In English law, heirs of the body is the principle that certain types of property pass to a descendant of the original holder, recipient or grantee according to a fixed order of kinship.[1] Upon the death of the grantee, a designated inheritance such as a parcel of land, a peerage, or a monarchy, passes automatically to that living, legitimate, natural descendant of the grantee who is most senior in descent according to primogeniture, males being preferred, however, over their sisters regardless of relative age; and thereafter the property continues to pass to subsequent descendants of the grantee, according to the same formula, upon the death of each subsequent heir.

Baronies created by writ of summons to Parliament usually descend to heirs of the body of the grantee, and may thus be inherited by females. By the terms of the Act of Settlement 1701 and the Acts of Union 1707, the Crown of the United Kingdom of Great Britain and Northern Ireland descends to heirs of the body of the Electress Sophia of Hanover who are not Catholics or married to Catholics, subject to subsequent modification by Parliament (e.g. His Majesty's Declaration of Abdication Act 1936 and the Succession to the Crown Act 2013).

In property law, a conveyance by the owner O "To A and heirs of the body", without more, creates a fee tail for the grantee (A) with a reversion in the grantor (O) should the natural, lawful descendants of the grantee all die out. Each person who inherits according to this formula is considered an heir at law of the grantee. Since the inheritance may not pass to someone who is not a natural, lawful descendant of the grantee, the heir is necessarily also "of the body" of the grantee. Collateral kin, who share some or all of the grantee's ancestry, but do not directly descend from the grantee, may not inherit. When there are no more heirs of the body, the terms of the original grant are expired, and the property becomes extinct (e.g. peerage), or some other criterion for allocating the property to a new possessor must be applied. If the original grant stipulated an alternative formula for succession upon exhaustion of heirs, that formula is immediately applicable. Thus, if a peerage is granted to "heirs of the body of John Smith, failing which, to heirs general", the title would pass to a descendant of John Smith's sibling when all of John Smith's descendants die out.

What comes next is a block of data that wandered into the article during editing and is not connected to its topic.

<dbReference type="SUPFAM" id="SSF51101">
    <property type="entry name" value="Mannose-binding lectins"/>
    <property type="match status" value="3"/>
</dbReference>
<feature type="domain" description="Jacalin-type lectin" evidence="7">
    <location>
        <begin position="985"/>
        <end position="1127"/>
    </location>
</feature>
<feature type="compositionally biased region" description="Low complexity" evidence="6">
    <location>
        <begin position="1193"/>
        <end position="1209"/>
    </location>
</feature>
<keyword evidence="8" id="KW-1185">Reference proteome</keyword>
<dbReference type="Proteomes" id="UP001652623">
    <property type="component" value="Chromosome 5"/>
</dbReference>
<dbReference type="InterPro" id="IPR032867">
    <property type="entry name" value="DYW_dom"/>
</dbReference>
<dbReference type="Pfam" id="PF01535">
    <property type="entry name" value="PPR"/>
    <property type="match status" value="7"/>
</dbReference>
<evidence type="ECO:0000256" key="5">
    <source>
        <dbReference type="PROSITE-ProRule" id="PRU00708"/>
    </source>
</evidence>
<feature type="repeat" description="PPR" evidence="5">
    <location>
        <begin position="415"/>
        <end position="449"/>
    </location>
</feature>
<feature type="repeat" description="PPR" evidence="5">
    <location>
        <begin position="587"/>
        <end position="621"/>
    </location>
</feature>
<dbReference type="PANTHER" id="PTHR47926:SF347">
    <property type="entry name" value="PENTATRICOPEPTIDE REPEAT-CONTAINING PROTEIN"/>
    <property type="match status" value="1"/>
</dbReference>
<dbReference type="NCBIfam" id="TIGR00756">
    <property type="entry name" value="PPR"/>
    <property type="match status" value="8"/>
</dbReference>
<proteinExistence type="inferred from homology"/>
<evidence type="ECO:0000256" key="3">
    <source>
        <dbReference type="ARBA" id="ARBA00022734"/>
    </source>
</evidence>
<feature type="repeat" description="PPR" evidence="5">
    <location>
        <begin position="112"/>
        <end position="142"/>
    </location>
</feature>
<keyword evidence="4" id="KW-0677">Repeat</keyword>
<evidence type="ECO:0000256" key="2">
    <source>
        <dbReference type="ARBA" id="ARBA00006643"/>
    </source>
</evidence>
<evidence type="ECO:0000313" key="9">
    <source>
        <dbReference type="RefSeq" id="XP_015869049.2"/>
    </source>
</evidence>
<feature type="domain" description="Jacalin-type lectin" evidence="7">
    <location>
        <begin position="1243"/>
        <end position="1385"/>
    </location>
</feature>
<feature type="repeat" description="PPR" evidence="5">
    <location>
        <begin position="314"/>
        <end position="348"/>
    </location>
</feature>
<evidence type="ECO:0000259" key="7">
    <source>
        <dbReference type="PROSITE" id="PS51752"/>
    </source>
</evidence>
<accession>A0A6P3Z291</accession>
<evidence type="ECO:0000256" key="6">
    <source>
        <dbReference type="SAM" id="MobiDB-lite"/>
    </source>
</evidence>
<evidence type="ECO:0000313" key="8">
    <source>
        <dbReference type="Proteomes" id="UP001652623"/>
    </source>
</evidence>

Thus property settled upon someone and the heirs of their body—whether male, female, or generally—will pass to children, grandchildren and so on, but not to nephews of the grantee, his or her sisters, uncles and their descendants. Nor will a limitation in a grant to someone's "heirs" carry the property to collateral heirs in England, since the law presumes that "heirs of the body" are meant though a grant to the grantee and his heirs male will.

There are other kinds of formulae for inheritance than heirs of the body, such as heirs male, heirs of the line, heirs portioners, heirs general, etc.

References edit

  1. ^ Friedman, Lawrence M. (2009). Dead hands : a social history of wills, trusts, and inheritance law. Stanford, Calif.: Stanford Law Books. ISBN 9780804771085.